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Section: Scientific Foundations

Floating-Point Arithmetic

Floating-point numbers are represented by triplets ( s, n, e) associated with

sn$ \beta$e

where $ \beta$ is the radix of the system. In practice, $ \beta$= 2 or $ \beta$= 10 , however, studying the system independently of the value of $ \beta$ allows a better understanding of its behaviour. An arithmetic operator handling floating-point numbers is more complex than the same operator restricted to integer numbers. It is necessary to correctly round the operation with one of the four rounding modes proposed by the IEEE-754 standard (this standard specifies the formats of the numbers and the arithmetic operations), to handle at the same time the mantissa and the exponent of the operands, and to deal with the various cases of exception (infinite, subnormal numbers, etc).

Formal Specifications and Proofs

Very mediatized problems (the Pentium bug, or the fact that 2001!/2000! = 1 in Maple 7) show that arithmetic correctness is sometimes difficult to obtain on a computer. Few tools handle rigorous proofs on floating-point data. However, thanks to the IEEE-754 standard, the arithmetic operations are completely specified, which makes it possible to build proofs of algorithms and properties. But it is difficult to present a proof including the long list of special cases generated by these calculations. The formalization of the standard, begun with our collaboration with the Lemme project (ARC AOC) in year 2000, makes it possible to use a proof assistant such as Coq [58] to guarantee that each particular case is considered and handled correctly. Thanks to funding from CNRS and NASA, the same specification is now also available in PVS.

Systems such as Coq and PVS make it possible to define new objects and to derive formal consequences of these definitions. Thanks to higher order logic, we establish properties in a very general form. The proof is built in an interactive way by guiding the assistant with high level tactics. At the end of each proof, Coq builds an internal object, called a proof term, which contains all the details of derivations and guarantees that the theorem is valid. PVS is usually considered less reliable because it builds no proof term.

Elementary Functions and Correct Rounding

Many libraries for elementary functions are currently available. The functions in question are typically those defined by the C99 standard, and are offered by vendors of processors, compilers or operating systems. The majority of these libraries attempts to reproduce the mathematical properties of the given functions: monotony, symmetries and sometimes range.

Concerning the correct rounding of the result, it is not required by the IEEE-754 standard: during the elaboration of this standard, it was considered that correctly rounded elementary functions was impossible to obtain at a reasonable cost, because of the so called Table Maker's Dilemma : an elementary function is evaluated to some internal accuracy (usually higher than the target precision), and then rounded to the target precision. What is the accuracy necessary to ensure that rounding this evaluation is equivalent to rounding the exact result, for all possible inputs? The answer to this question is generally unknown, which means that correctly rounding elementary functions requires arbitrary multiple-precision, which is very slow and resource-consuming.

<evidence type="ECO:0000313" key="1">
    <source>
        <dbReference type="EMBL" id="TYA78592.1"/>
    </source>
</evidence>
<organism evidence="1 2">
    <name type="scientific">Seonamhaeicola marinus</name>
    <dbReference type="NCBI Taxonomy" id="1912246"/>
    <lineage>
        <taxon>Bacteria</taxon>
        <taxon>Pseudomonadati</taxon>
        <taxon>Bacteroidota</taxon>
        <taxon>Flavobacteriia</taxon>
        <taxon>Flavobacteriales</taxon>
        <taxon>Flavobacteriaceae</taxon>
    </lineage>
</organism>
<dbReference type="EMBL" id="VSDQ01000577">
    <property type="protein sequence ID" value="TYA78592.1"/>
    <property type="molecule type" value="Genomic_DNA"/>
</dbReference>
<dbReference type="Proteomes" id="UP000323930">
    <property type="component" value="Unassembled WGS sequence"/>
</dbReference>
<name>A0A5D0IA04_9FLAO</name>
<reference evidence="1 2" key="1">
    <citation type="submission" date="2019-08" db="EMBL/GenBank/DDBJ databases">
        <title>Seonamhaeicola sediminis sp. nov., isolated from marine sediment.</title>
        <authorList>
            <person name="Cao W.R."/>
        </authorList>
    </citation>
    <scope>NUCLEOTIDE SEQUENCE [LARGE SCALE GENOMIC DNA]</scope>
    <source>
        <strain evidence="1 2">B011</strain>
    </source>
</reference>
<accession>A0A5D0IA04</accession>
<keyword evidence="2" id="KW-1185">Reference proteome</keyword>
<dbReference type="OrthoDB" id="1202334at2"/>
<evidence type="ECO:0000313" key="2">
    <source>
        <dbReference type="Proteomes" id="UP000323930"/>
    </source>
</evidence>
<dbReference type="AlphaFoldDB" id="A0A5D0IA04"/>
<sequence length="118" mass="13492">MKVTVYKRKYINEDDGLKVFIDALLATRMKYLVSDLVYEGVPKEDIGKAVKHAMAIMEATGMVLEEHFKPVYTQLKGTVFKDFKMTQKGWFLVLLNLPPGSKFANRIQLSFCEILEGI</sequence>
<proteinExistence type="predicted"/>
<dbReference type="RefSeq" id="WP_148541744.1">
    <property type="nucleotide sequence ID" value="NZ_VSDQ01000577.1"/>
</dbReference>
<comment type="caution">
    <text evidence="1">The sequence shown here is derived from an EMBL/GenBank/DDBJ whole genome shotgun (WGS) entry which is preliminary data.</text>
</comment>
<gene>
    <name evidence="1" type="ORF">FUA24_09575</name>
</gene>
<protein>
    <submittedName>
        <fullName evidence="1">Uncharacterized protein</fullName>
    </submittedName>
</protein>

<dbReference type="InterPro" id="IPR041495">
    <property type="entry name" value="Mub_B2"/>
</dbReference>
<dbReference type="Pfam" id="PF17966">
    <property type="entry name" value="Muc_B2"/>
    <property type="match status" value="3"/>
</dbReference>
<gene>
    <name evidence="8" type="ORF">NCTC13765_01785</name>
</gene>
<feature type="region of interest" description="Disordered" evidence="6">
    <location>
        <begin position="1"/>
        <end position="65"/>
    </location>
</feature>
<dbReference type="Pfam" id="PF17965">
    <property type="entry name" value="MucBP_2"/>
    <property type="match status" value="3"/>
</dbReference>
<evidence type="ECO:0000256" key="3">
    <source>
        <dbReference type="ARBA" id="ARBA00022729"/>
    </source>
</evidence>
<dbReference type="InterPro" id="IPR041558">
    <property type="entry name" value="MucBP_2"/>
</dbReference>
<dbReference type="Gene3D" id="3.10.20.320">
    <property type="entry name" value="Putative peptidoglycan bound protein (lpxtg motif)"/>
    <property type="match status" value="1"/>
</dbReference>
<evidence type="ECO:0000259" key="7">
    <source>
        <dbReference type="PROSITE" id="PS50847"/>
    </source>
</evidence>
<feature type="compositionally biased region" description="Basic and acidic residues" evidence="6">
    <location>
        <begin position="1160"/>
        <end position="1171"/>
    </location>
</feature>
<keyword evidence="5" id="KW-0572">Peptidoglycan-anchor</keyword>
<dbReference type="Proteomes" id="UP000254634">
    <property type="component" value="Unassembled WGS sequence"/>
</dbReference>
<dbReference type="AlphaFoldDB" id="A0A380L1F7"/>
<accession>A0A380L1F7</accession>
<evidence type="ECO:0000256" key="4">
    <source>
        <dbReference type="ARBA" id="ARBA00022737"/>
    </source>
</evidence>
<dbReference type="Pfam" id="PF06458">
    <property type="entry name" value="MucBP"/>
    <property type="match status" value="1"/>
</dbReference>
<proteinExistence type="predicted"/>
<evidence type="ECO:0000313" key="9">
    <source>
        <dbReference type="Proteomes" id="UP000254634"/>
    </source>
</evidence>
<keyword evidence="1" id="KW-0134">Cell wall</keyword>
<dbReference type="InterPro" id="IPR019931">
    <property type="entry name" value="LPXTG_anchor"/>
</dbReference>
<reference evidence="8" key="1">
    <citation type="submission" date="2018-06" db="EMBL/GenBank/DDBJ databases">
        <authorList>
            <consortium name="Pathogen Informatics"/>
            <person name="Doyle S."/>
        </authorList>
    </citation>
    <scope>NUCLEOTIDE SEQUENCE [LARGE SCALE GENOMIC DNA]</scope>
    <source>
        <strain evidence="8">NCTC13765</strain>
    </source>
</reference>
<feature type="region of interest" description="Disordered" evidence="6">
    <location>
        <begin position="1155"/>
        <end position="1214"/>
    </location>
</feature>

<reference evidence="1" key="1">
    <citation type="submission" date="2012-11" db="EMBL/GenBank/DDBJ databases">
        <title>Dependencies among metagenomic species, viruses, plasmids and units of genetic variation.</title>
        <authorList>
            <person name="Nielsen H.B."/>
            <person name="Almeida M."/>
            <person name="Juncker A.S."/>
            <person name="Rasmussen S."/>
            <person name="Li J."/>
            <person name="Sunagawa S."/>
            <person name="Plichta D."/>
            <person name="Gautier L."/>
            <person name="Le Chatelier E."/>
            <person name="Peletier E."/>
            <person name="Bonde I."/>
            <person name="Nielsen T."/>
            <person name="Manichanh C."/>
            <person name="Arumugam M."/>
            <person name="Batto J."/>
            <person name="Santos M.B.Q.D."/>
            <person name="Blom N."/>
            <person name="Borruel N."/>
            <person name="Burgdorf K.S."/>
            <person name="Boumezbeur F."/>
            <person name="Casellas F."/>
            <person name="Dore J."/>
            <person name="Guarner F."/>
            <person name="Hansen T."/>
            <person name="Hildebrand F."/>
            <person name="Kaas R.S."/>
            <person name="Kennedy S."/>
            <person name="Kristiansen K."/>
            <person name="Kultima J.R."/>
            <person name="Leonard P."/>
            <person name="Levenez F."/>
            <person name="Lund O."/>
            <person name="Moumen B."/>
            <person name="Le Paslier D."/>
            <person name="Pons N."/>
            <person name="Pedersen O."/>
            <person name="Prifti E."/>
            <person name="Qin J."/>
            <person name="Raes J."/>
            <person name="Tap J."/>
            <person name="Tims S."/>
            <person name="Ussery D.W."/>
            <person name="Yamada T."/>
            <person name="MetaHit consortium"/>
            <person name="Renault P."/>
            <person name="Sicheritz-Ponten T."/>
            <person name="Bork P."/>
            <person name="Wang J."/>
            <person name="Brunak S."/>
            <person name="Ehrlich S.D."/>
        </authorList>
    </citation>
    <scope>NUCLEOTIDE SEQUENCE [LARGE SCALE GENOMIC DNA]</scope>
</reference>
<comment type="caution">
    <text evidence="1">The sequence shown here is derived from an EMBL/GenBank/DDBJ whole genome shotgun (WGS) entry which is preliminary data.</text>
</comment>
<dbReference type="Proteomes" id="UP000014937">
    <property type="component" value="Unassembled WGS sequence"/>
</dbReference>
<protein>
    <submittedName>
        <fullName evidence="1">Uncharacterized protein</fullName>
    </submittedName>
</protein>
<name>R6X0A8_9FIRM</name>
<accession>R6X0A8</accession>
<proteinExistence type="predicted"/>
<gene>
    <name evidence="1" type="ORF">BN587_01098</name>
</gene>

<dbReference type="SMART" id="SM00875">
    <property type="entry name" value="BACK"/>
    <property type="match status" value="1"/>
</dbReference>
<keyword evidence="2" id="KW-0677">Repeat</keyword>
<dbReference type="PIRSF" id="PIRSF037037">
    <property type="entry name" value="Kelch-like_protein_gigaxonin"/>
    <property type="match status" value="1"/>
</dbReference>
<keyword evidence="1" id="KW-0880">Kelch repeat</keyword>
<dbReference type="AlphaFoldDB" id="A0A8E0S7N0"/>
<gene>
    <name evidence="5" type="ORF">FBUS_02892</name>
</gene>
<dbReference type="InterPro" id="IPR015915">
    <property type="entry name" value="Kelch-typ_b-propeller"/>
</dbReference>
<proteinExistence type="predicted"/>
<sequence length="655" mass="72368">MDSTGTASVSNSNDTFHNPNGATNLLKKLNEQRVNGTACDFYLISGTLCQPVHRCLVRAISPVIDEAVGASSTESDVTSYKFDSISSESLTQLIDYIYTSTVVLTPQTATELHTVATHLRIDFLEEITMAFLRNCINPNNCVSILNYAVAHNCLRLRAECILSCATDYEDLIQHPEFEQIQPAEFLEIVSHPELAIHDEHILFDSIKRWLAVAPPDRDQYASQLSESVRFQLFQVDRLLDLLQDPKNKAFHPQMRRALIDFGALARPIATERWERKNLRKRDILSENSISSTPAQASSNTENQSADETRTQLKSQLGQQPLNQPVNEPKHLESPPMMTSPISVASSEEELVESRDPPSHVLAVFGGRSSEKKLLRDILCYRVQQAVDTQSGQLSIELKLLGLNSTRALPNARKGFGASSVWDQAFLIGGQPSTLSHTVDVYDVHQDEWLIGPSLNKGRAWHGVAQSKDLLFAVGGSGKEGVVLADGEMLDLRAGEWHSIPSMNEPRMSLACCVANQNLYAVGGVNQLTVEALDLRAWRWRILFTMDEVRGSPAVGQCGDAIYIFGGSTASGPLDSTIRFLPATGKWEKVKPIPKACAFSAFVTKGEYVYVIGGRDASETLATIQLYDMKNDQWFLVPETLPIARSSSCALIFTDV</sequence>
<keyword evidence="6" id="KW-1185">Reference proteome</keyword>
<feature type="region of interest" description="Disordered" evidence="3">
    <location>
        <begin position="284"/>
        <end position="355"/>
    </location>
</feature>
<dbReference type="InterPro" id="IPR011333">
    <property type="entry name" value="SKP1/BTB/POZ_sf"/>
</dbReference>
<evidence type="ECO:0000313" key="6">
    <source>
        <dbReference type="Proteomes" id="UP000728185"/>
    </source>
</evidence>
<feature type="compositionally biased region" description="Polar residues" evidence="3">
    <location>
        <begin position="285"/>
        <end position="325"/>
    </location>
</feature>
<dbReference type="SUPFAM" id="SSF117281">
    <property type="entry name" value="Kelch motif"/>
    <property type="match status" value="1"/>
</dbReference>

Indeed, correctly rounded libraries already exist, such as MPFR ( http://www.mpfr.org ), the Accurate Portable Library released by IBM in 2002, or the libmcr library, released by Sun Microsystems in late 2004. However they have worst-case execution time and memory consumption up to 10,000 worse than usual libraries, which is the main obstacle to their generalized use.

We have focussed in previous years on computing bounds on the intermediate precision required for correctly rounding some elementary functions in IEEE-754 double precision. This allows us to design algorithms using a large but fixed precision instead of arbitrary multiple-precision. That makes it possible to offer the correct rounding with an acceptable overhead: we have experimental code where the cost of correct rounding is negligible in average, and less than a factor 10 in the worst case. It also enables to prove the correct-rounding property, and to prove bounds on the worst-case performance of our functions. This proof concern is mostly absent from IBM's and Sun's libraries, and indeed we have found many misrounded values in each of them.

The design of a library with correct rounding also requires the study of algorithms in large (but not arbitrary) precision, as well as the study of more general methods for the three stages of the evaluation of elementary functions: argument reduction, approximation, and reconstruction of the result.


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